The university is experiencing an unprecedented level of success today, as more universities in more countries educate more students in more fields. At the same time, the university has become central to a knowledge society based on the belief that everyone can, through higher education, access universal truths and apply them in the name of progress. This book traces the university’s rise over the past hundred years to become the cultural linchpin of contemporary society, revealing how the so-called ivory tower has become profoundly interlinked with almost every area of human endeavor.
David John Frank and John Meyer describe how, as the university expanded, student and faculty bodies became larger, more diverse, and more empowered to turn knowledge into action. Their contributions to society underscored the public importance of scholarship, and as the cultural authority of universities grew they increased the scope of their research and teaching interests. As a result, the university has become the bedrock of today’s information-based society, an institution that is now implicated in the solution to every conceivable problem.
But, as Frank and Meyer also show, the conditions that helped spur the university’s recent ascendance are not immutable: eruptions of nationalism, authoritarianism, and illiberalism undercut the university’s universalistic and rationalistic premises, and may threaten the centrality of the university itself.
David John Frank is professor of sociology at the University of California, Irvine, and the coauthor of Reconstructing the University. John W. Meyer is professor emeritus of sociology at Stanford University and the coauthor of Hyper-Organization and Science in the Modern World Polity.
"Frank and Meyer provide a unique and thorough assessment of the university as an institution and how it has persisted through the centuries, largely in the same form and despite numerous external challenges. . . . This book makes a useful contribution to the institutional analysis of universities and will certainly find a prominent place on reading lists for students and scholars of organizational sociology, higher education, and globalization."—Rebecca Natow, Teachers College Record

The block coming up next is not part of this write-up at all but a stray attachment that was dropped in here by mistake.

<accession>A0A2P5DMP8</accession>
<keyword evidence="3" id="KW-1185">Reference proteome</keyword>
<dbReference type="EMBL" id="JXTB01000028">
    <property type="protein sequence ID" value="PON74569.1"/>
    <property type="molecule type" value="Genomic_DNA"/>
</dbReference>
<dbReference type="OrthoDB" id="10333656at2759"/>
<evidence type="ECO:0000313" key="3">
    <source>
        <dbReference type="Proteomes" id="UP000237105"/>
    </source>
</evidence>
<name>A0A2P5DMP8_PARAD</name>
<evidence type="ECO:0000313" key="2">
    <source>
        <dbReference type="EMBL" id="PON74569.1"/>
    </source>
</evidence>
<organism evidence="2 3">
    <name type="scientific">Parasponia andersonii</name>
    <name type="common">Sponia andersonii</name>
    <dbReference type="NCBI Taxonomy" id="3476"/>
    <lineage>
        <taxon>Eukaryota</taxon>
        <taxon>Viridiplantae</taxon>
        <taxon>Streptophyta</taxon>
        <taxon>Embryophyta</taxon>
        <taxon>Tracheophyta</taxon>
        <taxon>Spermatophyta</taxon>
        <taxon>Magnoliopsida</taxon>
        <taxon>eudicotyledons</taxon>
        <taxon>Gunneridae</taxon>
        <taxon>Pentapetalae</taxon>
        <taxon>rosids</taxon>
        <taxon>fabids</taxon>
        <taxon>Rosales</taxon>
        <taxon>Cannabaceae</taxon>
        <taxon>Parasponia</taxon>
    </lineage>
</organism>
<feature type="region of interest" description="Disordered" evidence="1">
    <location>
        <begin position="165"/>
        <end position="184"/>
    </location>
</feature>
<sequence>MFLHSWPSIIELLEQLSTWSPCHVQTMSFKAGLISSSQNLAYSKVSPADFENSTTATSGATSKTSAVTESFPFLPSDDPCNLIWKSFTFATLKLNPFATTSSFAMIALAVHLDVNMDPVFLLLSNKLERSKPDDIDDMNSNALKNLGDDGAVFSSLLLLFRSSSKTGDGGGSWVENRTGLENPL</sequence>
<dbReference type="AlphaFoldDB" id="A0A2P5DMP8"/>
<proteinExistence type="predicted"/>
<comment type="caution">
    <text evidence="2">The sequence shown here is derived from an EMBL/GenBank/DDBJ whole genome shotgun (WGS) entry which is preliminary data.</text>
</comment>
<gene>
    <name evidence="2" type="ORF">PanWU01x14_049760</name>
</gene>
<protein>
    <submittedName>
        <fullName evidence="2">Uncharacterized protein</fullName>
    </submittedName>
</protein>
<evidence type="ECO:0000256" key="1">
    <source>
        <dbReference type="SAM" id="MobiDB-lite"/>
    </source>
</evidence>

"In this fascinating study, Frank and Meyer develop an original vision of the university as a sacred institution dotted with a 'universalized quality.' At the center of knowledge societies, this cultural canopy has diffused around the planet, structuring our worlds culturally and organizationally through multiple ramifications—at the level of actorhood, identities, professions, expertise, and more. Thus, it has gained 'supra-local and supra-temporal standing,' and has come to be dotted with a 'quasi-religious' authority. Mustering ample illustrative empirical data, the authors slowly but surely convince the reader of their argument, and thus deliver a crucial contribution to neoinstitutional scholarship, and to our broader understanding of modern universities. Their book is an absolute must-read for anyone wishing to understand the making of contemporary societies."—Michèle Lamont, author of How Professors Think
"In this remarkable book, David John Frank and John Meyer provide a new interpretation of the rise of universities worldwide, based not on their contributions to practical affairs but instead on their role as ideological instruments and cultural canopies capturing global aspirations to rationality and universalism. The university emerges in their account as closer to a religious institution than to a commercial enterprise. Their analysis of worldwide data over nearly a millennium is impressive and it supports their thesis that the contemporary university plays a role analogous to the high church in the medieval period by providing authoritative answers to life's ultimate questions and practical concerns."—Steven Brint, author of Two Cheers for Higher Education
"This is more than a book on higher education: it explores modern humanity and its many ties to the knowledge produced and certified by universities. Frank and Meyer offer a significant contribution to social theory and our understanding of the evolution of society."—Christine Musselin, Sciences Po, Paris